Waste Not, Want Not: Economic and Legal Challenges of Regulation-Induced Changes in Waste Technology and Management
AbstractBeginning in the early 1990s, stricter government regulation to protect public health and the environment led to radical changes in waste technology and management in the United States. More stringent regulation induced wholly new technologies, including the lining of landfills, the control of their gas emissions, and changes in the economic scale and geographic location of operation. Economic integration of waste management transformed “the local dump” into a nationwide and modernized industry. These changes led to unprecedented intervention by local government in attempts to control price, quantity, and location-specific attributes of the $40 billion waste market. Regulatory-induced changes in markets have long been a topic of academic and policy interest, but unique in this case was the emergence of legal challenges—-under the dormant commerce clause—-concerning public governance and the private sector. This paper reviews the regulation-induced changes in the market, its subnational governmental interventions, and protection of interstate commerce when new technology restructures a local service into a national business.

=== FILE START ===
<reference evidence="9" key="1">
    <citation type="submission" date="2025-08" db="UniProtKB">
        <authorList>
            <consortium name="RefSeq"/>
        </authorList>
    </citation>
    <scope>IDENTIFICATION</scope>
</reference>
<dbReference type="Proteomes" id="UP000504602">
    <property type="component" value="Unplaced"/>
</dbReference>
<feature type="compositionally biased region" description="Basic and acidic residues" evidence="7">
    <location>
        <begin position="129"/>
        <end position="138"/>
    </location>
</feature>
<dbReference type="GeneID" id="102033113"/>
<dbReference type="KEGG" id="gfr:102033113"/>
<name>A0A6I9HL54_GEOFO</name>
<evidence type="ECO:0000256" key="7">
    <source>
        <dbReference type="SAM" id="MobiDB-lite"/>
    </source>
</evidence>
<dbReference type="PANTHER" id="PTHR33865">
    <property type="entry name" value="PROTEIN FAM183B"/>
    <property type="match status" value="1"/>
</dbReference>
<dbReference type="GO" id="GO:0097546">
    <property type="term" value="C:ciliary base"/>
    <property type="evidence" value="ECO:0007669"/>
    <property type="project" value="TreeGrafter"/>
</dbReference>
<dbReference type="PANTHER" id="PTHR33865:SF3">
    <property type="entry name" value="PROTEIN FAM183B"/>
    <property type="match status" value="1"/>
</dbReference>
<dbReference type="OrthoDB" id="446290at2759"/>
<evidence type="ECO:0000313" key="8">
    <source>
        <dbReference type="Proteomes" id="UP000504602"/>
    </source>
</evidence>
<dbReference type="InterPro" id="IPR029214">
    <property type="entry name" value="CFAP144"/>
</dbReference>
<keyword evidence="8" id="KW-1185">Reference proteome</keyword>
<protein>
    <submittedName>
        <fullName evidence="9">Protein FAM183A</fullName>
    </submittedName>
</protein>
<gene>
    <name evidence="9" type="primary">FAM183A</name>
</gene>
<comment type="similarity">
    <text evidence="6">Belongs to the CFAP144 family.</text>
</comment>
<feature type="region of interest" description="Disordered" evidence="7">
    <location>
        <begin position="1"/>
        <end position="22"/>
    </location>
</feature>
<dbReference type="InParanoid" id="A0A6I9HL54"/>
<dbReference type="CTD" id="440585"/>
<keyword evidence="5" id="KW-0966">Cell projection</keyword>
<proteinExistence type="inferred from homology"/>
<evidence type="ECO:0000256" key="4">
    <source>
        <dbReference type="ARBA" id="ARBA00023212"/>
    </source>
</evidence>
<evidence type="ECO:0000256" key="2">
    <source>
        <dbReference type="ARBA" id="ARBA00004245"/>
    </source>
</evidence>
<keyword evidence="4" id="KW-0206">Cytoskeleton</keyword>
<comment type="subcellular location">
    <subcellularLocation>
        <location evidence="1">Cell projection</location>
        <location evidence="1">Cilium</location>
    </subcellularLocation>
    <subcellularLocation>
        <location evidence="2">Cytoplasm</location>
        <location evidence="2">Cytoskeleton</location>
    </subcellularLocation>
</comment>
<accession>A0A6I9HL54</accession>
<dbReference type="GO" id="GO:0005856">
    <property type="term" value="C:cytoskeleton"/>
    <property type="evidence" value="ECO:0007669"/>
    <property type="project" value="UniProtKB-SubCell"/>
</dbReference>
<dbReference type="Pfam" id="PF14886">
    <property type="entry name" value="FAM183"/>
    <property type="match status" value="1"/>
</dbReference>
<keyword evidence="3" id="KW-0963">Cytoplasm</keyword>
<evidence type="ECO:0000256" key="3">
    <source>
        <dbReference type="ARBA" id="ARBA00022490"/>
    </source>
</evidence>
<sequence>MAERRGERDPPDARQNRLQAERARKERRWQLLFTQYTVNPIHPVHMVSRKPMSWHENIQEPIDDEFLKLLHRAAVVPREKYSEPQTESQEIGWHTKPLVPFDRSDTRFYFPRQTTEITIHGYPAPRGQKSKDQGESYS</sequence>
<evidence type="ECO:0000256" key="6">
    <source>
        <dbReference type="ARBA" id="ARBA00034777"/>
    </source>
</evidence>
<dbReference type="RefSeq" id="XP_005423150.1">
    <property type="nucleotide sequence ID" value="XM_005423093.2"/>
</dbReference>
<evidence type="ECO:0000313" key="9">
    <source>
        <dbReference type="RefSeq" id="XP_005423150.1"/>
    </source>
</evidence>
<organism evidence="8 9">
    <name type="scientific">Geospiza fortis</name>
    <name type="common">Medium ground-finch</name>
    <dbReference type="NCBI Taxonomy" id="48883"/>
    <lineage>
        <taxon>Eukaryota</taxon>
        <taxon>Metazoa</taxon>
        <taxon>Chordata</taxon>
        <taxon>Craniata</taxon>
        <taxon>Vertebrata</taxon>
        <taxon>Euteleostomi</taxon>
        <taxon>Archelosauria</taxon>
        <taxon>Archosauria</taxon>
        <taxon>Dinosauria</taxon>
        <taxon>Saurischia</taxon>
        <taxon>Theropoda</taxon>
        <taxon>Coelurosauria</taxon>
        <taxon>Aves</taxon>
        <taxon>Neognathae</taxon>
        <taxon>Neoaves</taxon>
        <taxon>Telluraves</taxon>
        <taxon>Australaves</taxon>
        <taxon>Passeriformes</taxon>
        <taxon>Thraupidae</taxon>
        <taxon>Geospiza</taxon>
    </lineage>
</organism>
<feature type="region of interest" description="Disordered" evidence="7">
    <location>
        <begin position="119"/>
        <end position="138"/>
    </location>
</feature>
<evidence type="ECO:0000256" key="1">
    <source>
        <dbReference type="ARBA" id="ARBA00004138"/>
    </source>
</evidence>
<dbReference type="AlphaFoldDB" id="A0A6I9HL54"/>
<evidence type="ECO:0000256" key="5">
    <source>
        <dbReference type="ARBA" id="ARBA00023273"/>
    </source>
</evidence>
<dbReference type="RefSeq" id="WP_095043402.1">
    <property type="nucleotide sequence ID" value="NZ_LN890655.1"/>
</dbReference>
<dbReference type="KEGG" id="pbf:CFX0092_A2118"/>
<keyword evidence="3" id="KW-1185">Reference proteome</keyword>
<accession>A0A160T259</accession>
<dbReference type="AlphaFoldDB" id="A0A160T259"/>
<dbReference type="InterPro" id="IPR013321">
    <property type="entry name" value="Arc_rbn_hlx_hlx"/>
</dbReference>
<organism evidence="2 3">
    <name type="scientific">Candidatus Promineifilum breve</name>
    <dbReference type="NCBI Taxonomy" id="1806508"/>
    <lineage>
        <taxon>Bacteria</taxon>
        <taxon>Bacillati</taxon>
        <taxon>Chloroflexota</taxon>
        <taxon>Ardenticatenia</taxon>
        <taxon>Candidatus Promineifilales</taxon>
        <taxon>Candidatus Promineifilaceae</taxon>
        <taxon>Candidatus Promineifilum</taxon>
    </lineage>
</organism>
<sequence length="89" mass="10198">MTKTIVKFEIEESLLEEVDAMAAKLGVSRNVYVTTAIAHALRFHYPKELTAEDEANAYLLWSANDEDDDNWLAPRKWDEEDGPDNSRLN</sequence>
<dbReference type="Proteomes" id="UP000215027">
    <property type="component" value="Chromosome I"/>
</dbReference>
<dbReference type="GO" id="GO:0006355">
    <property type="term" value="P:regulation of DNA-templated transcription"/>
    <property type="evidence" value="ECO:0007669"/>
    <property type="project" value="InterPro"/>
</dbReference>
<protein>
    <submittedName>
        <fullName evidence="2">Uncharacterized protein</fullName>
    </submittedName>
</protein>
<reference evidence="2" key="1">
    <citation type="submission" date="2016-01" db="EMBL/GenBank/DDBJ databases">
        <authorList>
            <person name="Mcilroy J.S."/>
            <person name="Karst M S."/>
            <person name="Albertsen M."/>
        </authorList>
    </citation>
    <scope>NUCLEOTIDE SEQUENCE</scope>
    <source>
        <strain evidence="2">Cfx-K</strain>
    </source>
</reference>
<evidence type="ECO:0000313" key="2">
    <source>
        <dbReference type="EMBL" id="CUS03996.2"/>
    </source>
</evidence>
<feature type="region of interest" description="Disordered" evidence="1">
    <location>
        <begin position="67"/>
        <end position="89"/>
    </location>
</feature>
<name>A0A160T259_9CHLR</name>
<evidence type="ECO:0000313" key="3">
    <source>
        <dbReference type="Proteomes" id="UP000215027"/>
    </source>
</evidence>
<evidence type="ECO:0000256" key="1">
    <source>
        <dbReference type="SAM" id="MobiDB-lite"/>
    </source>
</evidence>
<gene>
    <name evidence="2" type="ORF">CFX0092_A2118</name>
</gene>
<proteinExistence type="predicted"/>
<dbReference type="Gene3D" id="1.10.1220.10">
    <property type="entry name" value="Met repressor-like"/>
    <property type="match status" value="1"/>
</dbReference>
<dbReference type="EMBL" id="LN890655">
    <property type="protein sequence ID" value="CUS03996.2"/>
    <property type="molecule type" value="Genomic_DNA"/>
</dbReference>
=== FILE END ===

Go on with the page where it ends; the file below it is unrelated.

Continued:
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Bibliographic InfoPaper provided by Resources For the Future in its series Discussion Papers with number dp-09-11.
Date of creation: 05 Jun 2009
Date of revision:
municipal solid waste; economics; Supreme Court; technological change; regulation; interstate commerce;
Find related papers by JEL classification:
- Q2 - Agricultural and Natural Resource Economics; Environmental and Ecological Economics - - Renewable Resources and Conservation
- K3 - Law and Economics - - Other Substantive Areas of Law
- L5 - Industrial Organization - - Regulation and Industrial Policy
This paper has been announced in the following NEP Reports:
- NEP-ALL-2009-12-19 (All new papers)
- NEP-ENV-2009-12-19 (Environmental Economics)
- NEP-REG-2009-12-19 (Regulation)
Please report citation or reference errors to , or , if you are the registered author of the cited work, log in to your RePEc Author Service profile, click on "citations" and make appropriate adjustments.:
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